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Old 01-08-2008, 03:25 PM
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Rebuilt Chev 350 Break in procedure

I'm taking advise and doing research on a proper breakin for my rebuilt sb chevy.
I have new bearings, it's been balanced, new pistons, new rings. I've gathered that on the first start up let warm up to operating temp with out any throttle. Then let cool completely, do this several times. But I've also read that some throttle is good to help seat the rings properly but not to much. Any wicked engine builders have any input for me it would be appreciated.

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Old 01-08-2008, 03:36 PM
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If this is a flat tappet cam make sure you have oil that will prevent it from going flat, as oils now dont have the additives needed. Next, break in with a flat tappet cam requires it be brought up to 1800 rpm then after several minutes moved up slowly to 2300 rpm, then vice versa. If you let a new flat tappet cam idle, kiss it goodbye. If its a roller cam you really don't have to do anything, driving it then doing a few down shifts will break in the rings.
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Old 01-08-2008, 03:41 PM
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Rebuilt Chev 350 Break in procedure

you ever seen them dyno one that is new ?
well they warm it
they time it
they rev it .
they open it up till shes screaming let me go .
they don't take it out for a drive and run it up and then back off under load to seat the rings .
i give mine what it will see in its future
wide open ,tire scorching ,pleasure
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Old 01-08-2008, 08:00 PM
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Re: 350 Break in

With the engine fully installed double check Everything as being ready to go.
It helps to have someone to assist as it's easier. Make sure all fluids are topped off. Fill the radiator up to the top but leave the cap off. Have some antifreeze ready at hand as the antifreeze in the radiator and engine block will go down as the trapped air in the system will purge as the engine warms up. When you know that you're ready you need to prime the oil pump with an external priming tool, you can find these at Summit and others. With the distributor out you will be turning the oil pump with a drill to prime the pump.
Watch the oil pressure gauge to confirm that the pressure has come up.
Reinstall the distributor. (This can be done on the stand before you install the engine, watch for oil flow at the rocker arms)

Prime the carb if it's carburated. Have your friend start the engine and bring it up to 1800 to 2500 RPM and vari it between these for a few minutes and let it warm up, watch the radiator fluid level, add as needed, cap it off when you think it's full. Don't let the engine idle! for twenty minutes.

Flat tappet cams are lubricated by the splash from the crankshaft below. This is why the need for the 1800 to 2500 RPM, to splash the cam with oil from the crank. This same splash also lubricates the cylinders and rings.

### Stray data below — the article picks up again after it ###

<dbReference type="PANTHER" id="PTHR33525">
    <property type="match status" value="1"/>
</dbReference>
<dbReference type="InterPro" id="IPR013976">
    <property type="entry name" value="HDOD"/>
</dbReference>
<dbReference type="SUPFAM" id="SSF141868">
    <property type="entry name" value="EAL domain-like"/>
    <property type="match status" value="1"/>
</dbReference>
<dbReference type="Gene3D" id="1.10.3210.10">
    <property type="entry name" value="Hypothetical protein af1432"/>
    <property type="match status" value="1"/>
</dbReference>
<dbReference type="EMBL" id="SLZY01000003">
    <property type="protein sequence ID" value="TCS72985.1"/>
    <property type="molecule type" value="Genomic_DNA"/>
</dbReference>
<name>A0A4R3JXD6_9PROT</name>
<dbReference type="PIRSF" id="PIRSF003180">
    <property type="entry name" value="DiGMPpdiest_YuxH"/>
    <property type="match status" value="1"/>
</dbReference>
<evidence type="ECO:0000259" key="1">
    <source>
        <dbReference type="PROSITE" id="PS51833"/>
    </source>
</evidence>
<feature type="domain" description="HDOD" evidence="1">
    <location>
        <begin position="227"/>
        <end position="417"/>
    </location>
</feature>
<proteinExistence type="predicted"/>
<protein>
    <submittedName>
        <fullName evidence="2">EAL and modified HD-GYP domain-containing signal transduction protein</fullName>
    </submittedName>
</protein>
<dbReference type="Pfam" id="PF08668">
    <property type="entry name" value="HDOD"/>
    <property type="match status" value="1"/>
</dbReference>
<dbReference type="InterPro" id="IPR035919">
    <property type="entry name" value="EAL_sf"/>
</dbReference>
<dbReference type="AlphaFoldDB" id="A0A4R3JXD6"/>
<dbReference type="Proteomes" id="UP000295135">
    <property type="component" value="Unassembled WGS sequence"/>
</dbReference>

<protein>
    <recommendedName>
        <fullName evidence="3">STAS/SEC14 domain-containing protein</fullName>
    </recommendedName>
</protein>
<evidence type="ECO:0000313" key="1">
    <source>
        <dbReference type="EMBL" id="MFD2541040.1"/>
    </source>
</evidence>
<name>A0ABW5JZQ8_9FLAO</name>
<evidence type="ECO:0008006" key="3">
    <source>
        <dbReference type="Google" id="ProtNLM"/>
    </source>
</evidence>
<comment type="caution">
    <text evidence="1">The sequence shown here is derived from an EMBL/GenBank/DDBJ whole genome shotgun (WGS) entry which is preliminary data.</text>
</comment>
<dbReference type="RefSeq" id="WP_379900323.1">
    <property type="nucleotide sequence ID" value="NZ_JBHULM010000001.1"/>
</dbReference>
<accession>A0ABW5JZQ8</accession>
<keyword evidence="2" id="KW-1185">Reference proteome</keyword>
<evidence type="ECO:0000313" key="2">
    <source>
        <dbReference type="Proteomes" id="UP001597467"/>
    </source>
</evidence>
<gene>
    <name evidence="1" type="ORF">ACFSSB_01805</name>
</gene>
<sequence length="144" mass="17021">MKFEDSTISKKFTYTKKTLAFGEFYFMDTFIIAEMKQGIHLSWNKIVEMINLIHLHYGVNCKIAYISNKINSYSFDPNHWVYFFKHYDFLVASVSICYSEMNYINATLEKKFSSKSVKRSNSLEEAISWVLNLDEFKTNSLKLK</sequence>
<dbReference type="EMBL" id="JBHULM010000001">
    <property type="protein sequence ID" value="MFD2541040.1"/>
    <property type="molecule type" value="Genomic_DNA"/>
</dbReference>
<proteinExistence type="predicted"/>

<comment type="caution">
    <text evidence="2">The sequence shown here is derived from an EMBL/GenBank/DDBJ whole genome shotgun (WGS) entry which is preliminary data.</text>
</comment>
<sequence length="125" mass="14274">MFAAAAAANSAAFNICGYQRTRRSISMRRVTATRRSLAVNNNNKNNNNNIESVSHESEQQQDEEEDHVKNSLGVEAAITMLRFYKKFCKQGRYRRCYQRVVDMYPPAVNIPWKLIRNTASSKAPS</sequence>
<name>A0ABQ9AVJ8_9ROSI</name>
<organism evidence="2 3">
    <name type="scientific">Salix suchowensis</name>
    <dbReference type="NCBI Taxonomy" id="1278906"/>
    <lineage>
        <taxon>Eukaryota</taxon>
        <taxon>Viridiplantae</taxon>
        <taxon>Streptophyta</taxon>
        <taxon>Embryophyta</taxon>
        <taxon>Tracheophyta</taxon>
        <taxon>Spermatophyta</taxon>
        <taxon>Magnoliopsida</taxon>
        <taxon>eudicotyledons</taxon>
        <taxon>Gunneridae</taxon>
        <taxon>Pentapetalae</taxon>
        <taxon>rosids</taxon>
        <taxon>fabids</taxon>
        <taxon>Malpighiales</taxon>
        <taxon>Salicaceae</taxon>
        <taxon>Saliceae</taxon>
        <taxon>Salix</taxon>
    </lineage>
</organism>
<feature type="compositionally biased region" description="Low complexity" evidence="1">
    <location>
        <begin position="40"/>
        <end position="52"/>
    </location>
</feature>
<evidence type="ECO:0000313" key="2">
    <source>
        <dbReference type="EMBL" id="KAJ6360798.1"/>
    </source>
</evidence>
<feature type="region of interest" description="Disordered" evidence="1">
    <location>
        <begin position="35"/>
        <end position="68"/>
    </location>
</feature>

I pesonally overfill the engine with 2 extra quarts of oil to increase the splash effect to the cam. (dont drive around this way).

After twenty minutes shut it down and resist the urge to drive it. Let it cool overnight and then check everything out again for leaks and for loose bolts as it will tend to loosen bolts the first time it's brought up to temp and cooled.

Change the oil and refill to normal. Drive it normally for 500 miles to fully seat the rings, change the oil again as the engine will be "shedding metal" as the parts wear in and then have fun!
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Old 01-11-2008, 02:35 AM
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engine break in>

I agree with most of what was said, However I have a difference of opinion on using antifreeze during the break in procedure. Use straight water. I assure you that if you encounter a leak it's much easier to clean up the water than having antifreeze spraying all over. Also straight H20 will quickly seal up any improperly seated freeze plugs or fittings, where as antifreeze will seep around threats and sealant. After initial break in and confimed that there are no cooling system leaks, drain the water and refill with antifreeze. I have found this to very effective and easy to keep from making a huge mess in the engine compartment should there be a leak. One other item. I always use straight 30 wt oil with zinc phosphates like Shell Rotella T brand or Chevron Delo 400. This type of oil is designed for diesel engines and has very high anti wear additives. This aids in anti scuff of piston skirts, bearings and cam lobes. It does not hurt anything in a gas engine when used for break in procedures. After break in, I drain the oil and use what whatever, castrol, valvoline ETC.
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Old 01-11-2008, 08:32 AM
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My procedure is a combination of all of those,

You didn't mention a cam changebut if there is one follow the manufacturers recommendations,

Fire the engine, set the lifters, get it timed, check for leaks (inside and out),

Run it for 20 minutes to break in Cam and wear in most parts (use a non detergeant 30 weight oil)

Let the engine cool,

This next part is excessive but has never failed me.

Let the Engine cool, start it and run for 5-10 minutes at 1000-1500 rpm (depending on application) just enough to not load up on fuel. Make sure it has reached full operating temps, Shut it off and let it cool. Repeat 4 more times. After that you can change the oil and pretty much do whatever you want.

I don't go with synthetics until I am 100% positive the engine has worn in properly. Maybe 2k to 3k miles
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